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Agronomists ask EU for phytosanitary controls on imported citrus

The Foundation of the Agronomists Association of Levante (FPIA-COIAL) held a conference on the new dangers faced by Valencian citrus. Various experts from the Ministry of Agriculture, Food and Environment, the Councils of Presidency and Agriculture, Fisheries, Food and Water, the National Agricultural Research Institute (INIA), the Centre for Biotechnology and Plant Production of the IVIA and representatives of Spain in the EU in the field of plant health outlined the main threats faced by one of the subsectors with more weight in the Valencian economy. The conference included topics such as new pests and how to tackle them. "Preventive measures, such as phytosanitary border control, are our main tool to prevent the entry of these threats to our citrus," said the head of COIAL, Baldomero Segura.

María Rosa Bernardo, technician at the Branch for General Health Agreements and Border Control of the Ministry of Agriculture, talked about the Spanish position in the EU with regard to border control of imports. "We want to strengthen controls on plants imported by the EU and the Spanish representatives in the working group preparing the new European Plant Health regulation strive to achieve that goal," explained Bernardo.

"We need a reverse import strategy, like the U.S., China or Russia, which work with whitelists; i.e., only those products/countries previously authorised would be allowed." We currently work with blacklists, which prevent the entry of the products listed.

Whitelists require more work in the risk assessment, but Spain considers this a necessary strategy, not only to ensure the phytosanitary protection of our productions, but also the safety of our exports.

The EU is able to carry out reduced frequency checks, but Spain is not doing that. This entails the physical inspection of 100% of all regulated product shipments, including citrus. Border controls have been strengthened with the provision of practical training courses for inspectors, particularly in Valencia, "where citrus inspectors are among the best, not just at EU level, but even at international level," assured Bernardo.

400 interceptions in five years across the EU
EU inspectors have prevented the entry of 400 batches of citrus (324 of oranges, 43 of lemons and 34 of clementines) between 2010 and 2014, 72 of which (18% of the total) were intercepted in Spain. The most common pests detected are CBS (Phyllosticta citricarpa) and Thaumatotibia leoucotreta.

In his speech, Dr agronomist Antonio Vicent, of the Centre for Plant Protection and Mycology of the IVIA, said that CBS (or citrus black spot) is "the main fungal disease affecting citrus worldwide" for the following reasons: "It's quickly expanding, its epidemic development is slow, but impossible to eradicate, it can be transmitted through infected planting material and fruit, it is present in places with very similar climatic conditions as those of our citrus production areas and is quite resistant to the fungicides permitted by the EU."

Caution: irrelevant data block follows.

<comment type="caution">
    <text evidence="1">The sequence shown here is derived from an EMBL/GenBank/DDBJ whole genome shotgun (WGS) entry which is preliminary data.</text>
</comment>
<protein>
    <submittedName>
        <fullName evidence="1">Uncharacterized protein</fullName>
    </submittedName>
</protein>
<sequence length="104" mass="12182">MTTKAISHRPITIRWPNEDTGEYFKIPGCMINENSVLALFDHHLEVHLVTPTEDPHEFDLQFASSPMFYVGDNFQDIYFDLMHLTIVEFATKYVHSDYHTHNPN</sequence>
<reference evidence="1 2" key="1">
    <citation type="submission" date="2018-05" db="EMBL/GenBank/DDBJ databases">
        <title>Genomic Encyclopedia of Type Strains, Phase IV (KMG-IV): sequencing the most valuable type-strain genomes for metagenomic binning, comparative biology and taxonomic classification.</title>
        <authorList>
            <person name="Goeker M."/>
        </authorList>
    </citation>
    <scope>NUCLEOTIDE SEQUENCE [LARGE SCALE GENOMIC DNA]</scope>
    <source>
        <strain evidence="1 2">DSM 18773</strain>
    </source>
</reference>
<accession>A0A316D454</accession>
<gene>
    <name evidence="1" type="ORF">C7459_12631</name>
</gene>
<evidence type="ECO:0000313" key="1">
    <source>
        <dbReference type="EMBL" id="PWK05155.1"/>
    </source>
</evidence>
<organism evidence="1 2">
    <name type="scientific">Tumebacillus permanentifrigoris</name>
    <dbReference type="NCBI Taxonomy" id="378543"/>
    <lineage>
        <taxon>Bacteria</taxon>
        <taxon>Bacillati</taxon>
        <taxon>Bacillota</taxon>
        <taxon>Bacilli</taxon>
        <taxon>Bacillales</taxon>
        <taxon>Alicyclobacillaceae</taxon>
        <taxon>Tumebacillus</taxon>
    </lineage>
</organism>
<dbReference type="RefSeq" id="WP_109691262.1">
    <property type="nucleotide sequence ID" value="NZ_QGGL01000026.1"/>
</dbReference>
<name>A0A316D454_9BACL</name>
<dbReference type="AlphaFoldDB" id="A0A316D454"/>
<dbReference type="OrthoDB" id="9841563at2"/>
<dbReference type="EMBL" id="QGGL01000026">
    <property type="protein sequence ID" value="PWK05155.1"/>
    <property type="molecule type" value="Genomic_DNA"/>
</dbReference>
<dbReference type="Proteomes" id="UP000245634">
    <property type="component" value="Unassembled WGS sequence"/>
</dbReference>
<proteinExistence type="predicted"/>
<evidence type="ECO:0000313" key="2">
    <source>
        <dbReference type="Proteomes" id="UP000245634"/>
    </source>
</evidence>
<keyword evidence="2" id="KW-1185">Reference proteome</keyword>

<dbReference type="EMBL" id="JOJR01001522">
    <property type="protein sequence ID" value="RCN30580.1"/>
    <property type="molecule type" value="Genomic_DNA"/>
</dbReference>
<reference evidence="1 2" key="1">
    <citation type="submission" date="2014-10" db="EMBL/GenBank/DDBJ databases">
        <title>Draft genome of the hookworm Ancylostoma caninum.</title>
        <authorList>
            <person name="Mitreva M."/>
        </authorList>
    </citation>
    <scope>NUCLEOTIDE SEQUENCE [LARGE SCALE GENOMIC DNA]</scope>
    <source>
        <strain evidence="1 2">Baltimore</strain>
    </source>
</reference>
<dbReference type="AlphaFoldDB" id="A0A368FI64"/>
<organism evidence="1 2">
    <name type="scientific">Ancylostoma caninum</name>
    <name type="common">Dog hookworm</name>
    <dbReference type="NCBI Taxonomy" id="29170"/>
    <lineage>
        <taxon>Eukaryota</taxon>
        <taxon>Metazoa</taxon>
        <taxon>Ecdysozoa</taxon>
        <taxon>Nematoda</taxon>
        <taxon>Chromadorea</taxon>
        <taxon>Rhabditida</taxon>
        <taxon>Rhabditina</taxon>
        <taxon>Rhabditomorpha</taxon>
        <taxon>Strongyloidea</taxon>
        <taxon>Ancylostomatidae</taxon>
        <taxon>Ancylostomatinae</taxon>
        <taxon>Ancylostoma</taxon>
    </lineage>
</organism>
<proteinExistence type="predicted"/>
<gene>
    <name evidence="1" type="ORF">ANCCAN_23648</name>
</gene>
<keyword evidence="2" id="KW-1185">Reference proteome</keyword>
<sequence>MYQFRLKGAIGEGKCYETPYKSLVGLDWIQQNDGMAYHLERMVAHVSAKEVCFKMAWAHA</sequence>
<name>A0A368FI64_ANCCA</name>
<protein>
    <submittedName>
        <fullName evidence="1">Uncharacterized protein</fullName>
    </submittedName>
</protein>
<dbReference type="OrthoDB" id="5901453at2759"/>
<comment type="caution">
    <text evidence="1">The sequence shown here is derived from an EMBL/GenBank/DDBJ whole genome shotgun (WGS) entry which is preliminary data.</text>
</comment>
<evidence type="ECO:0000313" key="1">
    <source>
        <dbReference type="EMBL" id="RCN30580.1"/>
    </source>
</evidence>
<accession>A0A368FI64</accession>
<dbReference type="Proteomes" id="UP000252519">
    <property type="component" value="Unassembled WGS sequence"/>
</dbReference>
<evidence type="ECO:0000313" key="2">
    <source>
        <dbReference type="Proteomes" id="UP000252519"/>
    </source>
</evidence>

Pests in Galicia, Portugal and Italy
There are currently few pests affecting crops in the European Union. The African psyllid (Tryozaeritreae), which causes citrus greening, is endemic in large parts of East Africa, is present in Madeira since 1994, in the Canary Islands since 2002 and was detected last summer in Galicia (Rias Baixas) and Portugal (around Porto). This pest is under control, and for now the African fly present in the Peninsula does not carry the strain that causes citrus greening. Also, a small area of ​​Italy has been hit by the Xylella fastidiosa, although so far only olive trees have been affected.

There are two countries whose citrus exports to the European Union are subject to specific requirements: South Africa and Brazil, as CBS is quite common in them.

With the arrival of the Tryozaeritreae to Galicia, the Valencian Government launched a plan to intensify checks and inspections in plantations and nurseries, going from 123 to 938 checkpoints in the field and setting up 25 traps in ornamental nurseries and another 15 in citrus nurseries. In recent months, 80 surveys have been conducted on nurseries and orchards, in addition to the launch of an information campaign to keep growers vigilant.

Through events such as this conference, the Foundation of the Association aims for agronomists, who are the most reputable plant health experts in Spain, to exchange knowledge and experiences in order to keep up to date and guarantee a quick and effective response to any dangerous situation for Valencian agriculture. The head of the Association, Baldomero Segura, stressed "the need for coordination between the different administrations to address these problems in a comprehensive manner."


Source: Agroinformación.com


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